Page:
China may become 21st century automotive hub
With the ‘electrification’ revolution set to reshape the global auto industry, the government in China has notable efforts underway to ensure than the country establishes itself as the world’s 21st century automotive hub, similar to Detroit (US) in the 20th century.
Since automakers and governments across the world are making significant plans for the production of electric vehicles (EVs) and their widespread adoption by consumers, China’s sheer size (in terms of population) and accumulating wealth will apparently enable the country to lead the EV revolution.
In 2017, vehicles sales in China surpassed the US vehicle sales by a substantial 68%. With the worldwide sales of electric-only cars having crossed the ‘1 million’ mark for the first time, more than 50% of these sales were attributable to China. The country is now aiming at sales of 7 million EVs by 2025.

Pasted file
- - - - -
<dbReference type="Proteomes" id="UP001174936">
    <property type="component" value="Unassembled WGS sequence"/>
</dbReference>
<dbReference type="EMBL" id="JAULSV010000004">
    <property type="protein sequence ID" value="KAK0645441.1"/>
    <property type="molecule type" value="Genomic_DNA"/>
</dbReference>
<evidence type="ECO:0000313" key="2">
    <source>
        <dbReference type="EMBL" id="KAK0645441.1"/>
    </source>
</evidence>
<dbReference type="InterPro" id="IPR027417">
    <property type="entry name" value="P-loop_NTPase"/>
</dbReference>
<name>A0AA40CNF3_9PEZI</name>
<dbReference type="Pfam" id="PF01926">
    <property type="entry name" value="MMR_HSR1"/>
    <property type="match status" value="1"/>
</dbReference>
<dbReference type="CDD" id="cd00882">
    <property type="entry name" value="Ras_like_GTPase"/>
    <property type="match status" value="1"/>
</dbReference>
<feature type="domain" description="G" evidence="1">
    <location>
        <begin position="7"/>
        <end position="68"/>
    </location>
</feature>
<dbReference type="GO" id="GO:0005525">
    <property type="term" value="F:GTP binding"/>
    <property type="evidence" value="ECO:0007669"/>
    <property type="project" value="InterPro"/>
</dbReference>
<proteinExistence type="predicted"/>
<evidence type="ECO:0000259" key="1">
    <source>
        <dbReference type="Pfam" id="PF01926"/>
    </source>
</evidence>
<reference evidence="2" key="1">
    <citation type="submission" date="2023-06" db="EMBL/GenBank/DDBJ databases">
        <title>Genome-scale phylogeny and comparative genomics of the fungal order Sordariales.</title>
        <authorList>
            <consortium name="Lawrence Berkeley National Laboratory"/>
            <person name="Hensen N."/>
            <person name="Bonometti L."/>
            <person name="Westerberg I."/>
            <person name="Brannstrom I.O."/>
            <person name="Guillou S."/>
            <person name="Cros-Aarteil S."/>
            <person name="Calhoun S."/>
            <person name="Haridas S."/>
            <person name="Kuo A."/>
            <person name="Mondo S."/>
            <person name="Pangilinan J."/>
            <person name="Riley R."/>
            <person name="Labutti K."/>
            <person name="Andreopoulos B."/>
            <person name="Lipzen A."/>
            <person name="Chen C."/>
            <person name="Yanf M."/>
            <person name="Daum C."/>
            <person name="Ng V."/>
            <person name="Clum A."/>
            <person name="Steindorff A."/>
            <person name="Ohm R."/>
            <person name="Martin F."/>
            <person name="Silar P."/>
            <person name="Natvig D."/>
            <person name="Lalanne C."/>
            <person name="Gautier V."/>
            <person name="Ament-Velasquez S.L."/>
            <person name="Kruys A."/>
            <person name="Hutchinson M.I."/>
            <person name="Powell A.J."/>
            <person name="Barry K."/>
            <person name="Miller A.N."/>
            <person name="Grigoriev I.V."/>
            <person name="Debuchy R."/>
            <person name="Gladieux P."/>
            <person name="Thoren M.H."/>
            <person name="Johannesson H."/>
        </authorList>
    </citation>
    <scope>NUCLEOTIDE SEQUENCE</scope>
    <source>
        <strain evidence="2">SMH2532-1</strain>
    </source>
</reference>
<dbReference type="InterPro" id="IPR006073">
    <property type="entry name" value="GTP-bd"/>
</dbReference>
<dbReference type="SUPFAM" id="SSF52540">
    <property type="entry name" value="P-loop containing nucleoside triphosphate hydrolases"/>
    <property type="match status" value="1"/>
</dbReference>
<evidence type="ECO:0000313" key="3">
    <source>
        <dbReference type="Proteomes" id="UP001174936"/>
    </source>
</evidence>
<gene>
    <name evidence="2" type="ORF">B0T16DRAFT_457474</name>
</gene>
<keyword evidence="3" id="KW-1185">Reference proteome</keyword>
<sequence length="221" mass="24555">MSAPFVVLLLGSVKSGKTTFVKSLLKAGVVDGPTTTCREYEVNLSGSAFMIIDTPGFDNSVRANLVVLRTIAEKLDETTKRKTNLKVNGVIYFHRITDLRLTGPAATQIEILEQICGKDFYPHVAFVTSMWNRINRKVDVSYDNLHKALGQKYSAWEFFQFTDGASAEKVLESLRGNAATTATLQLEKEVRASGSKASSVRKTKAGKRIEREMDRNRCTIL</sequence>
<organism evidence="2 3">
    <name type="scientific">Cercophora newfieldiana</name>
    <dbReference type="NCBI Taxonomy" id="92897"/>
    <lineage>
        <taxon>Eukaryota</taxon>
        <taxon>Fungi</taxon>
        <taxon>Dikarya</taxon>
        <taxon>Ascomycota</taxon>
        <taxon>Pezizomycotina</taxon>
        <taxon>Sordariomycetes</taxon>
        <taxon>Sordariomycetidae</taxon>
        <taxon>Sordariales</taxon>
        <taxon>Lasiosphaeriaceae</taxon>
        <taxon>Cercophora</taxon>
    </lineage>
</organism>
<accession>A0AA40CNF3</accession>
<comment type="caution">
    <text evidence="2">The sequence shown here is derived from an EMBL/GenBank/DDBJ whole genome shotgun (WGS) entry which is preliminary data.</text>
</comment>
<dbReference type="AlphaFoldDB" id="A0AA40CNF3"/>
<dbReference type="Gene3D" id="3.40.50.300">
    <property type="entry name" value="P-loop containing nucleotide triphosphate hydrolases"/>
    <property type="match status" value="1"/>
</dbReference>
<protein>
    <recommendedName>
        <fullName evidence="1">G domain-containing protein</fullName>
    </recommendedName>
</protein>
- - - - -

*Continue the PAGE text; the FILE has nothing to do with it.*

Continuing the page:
China is particularly recording a big surge in sales in the broader category of NEVs -- New Energy Vehicles -- which include plug-in hybrids, along with electric-only vehicles. While the major Chinese automakers include Geely and BYD, the local EV startup NIO is also positioning itself to take on US electric vehicle maker Tesla Motors.
The Chinese government plans to make vehicle emission rules and quotas for producing zero- or low-emission vehicles more stringent for automakers in 2019. Meanwhile, for consumers, the government spent nearly $1 billion on EV subsidies in 2017, but may eliminate the subsidies by 2020.
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